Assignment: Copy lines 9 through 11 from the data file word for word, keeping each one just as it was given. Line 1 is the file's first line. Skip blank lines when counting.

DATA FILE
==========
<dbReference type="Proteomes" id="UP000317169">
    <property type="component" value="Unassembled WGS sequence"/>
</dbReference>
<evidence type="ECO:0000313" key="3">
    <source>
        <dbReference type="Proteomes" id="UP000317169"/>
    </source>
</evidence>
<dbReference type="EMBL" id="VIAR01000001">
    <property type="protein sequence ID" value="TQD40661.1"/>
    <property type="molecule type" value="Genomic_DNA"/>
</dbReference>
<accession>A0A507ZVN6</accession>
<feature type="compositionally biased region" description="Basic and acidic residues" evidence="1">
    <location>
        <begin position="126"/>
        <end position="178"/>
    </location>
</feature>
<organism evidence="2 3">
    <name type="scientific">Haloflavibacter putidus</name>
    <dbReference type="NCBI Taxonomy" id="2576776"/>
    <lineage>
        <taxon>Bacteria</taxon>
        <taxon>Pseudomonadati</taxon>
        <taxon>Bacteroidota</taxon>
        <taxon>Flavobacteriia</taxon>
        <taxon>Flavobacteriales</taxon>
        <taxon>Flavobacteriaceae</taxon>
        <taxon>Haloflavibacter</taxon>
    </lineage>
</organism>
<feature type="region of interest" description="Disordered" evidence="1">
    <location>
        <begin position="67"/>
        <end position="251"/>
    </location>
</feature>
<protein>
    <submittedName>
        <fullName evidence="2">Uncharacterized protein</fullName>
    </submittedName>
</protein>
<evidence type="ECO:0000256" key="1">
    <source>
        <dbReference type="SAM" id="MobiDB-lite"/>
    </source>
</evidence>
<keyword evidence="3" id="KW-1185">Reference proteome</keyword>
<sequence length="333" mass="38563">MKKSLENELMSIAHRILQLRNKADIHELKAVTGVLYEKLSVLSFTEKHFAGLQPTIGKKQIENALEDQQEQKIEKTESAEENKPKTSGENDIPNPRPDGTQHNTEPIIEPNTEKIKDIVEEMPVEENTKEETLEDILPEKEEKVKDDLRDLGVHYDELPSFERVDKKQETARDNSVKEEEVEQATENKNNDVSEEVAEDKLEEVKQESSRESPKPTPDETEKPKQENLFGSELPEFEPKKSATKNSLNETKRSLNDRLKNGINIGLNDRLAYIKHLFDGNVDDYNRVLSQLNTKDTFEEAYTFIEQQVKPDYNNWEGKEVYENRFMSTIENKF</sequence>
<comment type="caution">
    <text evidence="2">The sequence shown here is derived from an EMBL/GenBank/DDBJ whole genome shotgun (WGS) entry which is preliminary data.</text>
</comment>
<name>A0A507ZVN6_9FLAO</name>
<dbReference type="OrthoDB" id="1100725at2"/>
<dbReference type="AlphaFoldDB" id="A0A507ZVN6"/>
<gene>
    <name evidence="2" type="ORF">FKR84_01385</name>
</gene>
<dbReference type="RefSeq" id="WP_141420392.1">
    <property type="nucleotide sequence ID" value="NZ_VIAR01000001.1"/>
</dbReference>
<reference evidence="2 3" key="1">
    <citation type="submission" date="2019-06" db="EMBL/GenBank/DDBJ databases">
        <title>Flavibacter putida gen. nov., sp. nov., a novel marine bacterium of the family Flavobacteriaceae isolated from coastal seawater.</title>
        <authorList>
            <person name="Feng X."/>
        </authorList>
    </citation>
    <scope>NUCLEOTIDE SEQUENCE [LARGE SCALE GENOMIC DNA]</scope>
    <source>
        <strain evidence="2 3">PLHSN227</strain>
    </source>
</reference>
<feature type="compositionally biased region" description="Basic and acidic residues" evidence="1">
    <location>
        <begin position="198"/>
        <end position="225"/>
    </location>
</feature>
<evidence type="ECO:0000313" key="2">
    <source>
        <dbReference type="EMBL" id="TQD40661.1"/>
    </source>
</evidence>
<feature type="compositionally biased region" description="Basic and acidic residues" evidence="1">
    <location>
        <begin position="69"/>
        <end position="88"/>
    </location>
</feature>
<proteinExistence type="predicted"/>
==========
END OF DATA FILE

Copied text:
<dbReference type="EMBL" id="VIAR01000001">
    <property type="protein sequence ID" value="TQD40661.1"/>
    <property type="molecule type" value="Genomic_DNA"/>